Europe faces an existential demographic challenge just as pressing as climate change. The United Nations predicts that EU member states will experience population decline by 2050. The impact is already evident in Eastern and South-Eastern Europe, where, according to Eurostat, 10 EU member states experienced an absolute population decline in 2018. The equivalent of small cities is disappearing every year.
A growing number of countries are responding to this demographic crisis with a series of interventions and incentives. Hungary is a particularly interesting example.
But here’s the thing. Mention Hungary and what Galbraith called “Conventional Wisdom” by default, the “President Orban” – end of discussion.
This is foolish. It distracts us from the possibility that the Hungarian model has lessons and insights for other EU member states and for the United Kingdom, where the projections of the Office of National Statistics (ONS) population make reading very bleak.
The consequences of falling populations – low birth rates, rural decline and emigration of educated young adults – are profoundly negative for any economy. They include a contraction in the tax base and the workforce. It also leads to a loss of intellectual capital, which in turn decreases our ability for future economic development. This is a big deal. Population aging also increases dependency rates, which drags young people’s economic productivity.
The Croatian EU Presidency has put the fight against the decline of the European population at the top of the agenda. The Financial Times he recently reported that “Croatia is asking the EU to evaluate a range of family-friendly policies. . . while looking for ways to reverse eerie birth rates. “
These are the magic words: “family policies”. Because much depends on how we view pregnancy and how we are “pushed”, politically or ideologically, towards a particular vision of this.
That wise man, Rabbi Jonathan Sacks, reminds us that the way we view children’s education is really important and that not all families are equal in terms of their impact on the well-being and growth of children.
A Hungarian political culture considers motherhood, motherhood and parenting intrinsically satisfactory and must be nurtured and supported by tax and labor market policies. This will give very different demographic results to more “awake” societies, such as caricature marriages, and the responsibilities and commitments that derive from having children, in some way limiting.
The Hungarian economy has gone through a torrid banking and economic crisis. The recovery has been impressive since 2010, with GDP growth of between 4 and 5%, low inflation and unemployment of around 3%. The debt-to-GDP ratio has now dropped to around 70%, with a balanced budget economy, as well as an external one.
What is even more impressive, however, is his focus on supporting marriage, the family and family formation. About five percent of its strong growth – double the EU average – is earmarked for “family-friendly” incentives.
In other words, inextricably linked to stabilization and economic recovery is a political philosophy, a culture, which embraces marriage, family and children both as a factor that favors economic growth and as the ultimate goal of the economy. And all of this is now incorporated into its constitution.
Hungarian tax support to encourage marriage and family training is extremely practical. Women who have four children are exempt from personal income tax. Each married couple is entitled to an interest-free loan of € 30,000, where the mother is between 18 and 40 years old and expects a child. There are subsidized loans, with interest rates limited to three percent for married couples who build and buy their home. In addition, there are grants to encourage grandparents to take care of their grandchildren and grants of € 7,500 also to help buy a larger family car. There are childcare places to help women get back to work.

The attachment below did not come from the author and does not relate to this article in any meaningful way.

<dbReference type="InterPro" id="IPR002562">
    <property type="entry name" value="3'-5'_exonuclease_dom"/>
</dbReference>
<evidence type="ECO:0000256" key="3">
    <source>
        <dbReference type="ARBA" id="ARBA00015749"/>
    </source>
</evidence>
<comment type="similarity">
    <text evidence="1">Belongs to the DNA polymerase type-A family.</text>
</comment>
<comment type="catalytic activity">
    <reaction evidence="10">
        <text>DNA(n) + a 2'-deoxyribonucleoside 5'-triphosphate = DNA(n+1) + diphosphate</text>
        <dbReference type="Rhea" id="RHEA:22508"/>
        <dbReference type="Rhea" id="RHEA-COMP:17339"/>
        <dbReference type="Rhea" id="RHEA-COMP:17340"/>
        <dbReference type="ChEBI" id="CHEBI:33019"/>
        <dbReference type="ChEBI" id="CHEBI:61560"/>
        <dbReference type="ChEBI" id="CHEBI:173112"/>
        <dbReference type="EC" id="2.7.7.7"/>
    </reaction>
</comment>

Therefore, the policy focus is not only on reversing population decline, now an EU imperative. It is not about “natalism”. It is an expression of a deeper political and moral philosophy that seeks to allow women and young couples, if they wish, to marry and enjoy the experience of raising their family.
Whatever you think of Orban, these policies are working. Marriage is at a record high and the birth rate is on the rise. It is too early to say that they have been successful. But it’s a start.
Listening to the Hungarian minister for family and young people, Katalin Novak (pictured), it is difficult not to be impressed. Woman with three young children, she is an economist, highly qualified and expert in European politics. It is also an eloquent supporter of a “family economy”. He insists that designating five percent of annual GDP growth in marriage, parent-led family and child care is not an “economic expense” – it is the single most important and productive investment that a country can make.
The deconstruction of the family erodes the social capital and requires interventions to mitigate the damage caused by the breakdown of the marriage, as well as the mental and emotional health problems that may arise.
Hungarian policies don’t go with the grain of the EU’s liberal mentality. This mental stance was what Roger Scruton complained of as the oppressively illiberal “New Europe” – and would have known something or two about freedom, given the risks he ran in supporting political freedom in Eastern Europe under Soviet communism.
Now Europe is facing the crisis and it may be that Hungary has at least part of the solution, offering policies that were once absolutely an integral part of Adenaeur’s Christian democracy, as well as the “Old Europe” in which Scruton writes The Paris report: a Europe we can believe in.
God, marriage, family and children. There is an authenticity of Hungarian politics that speaks to Europe in these ancient and fundamental times.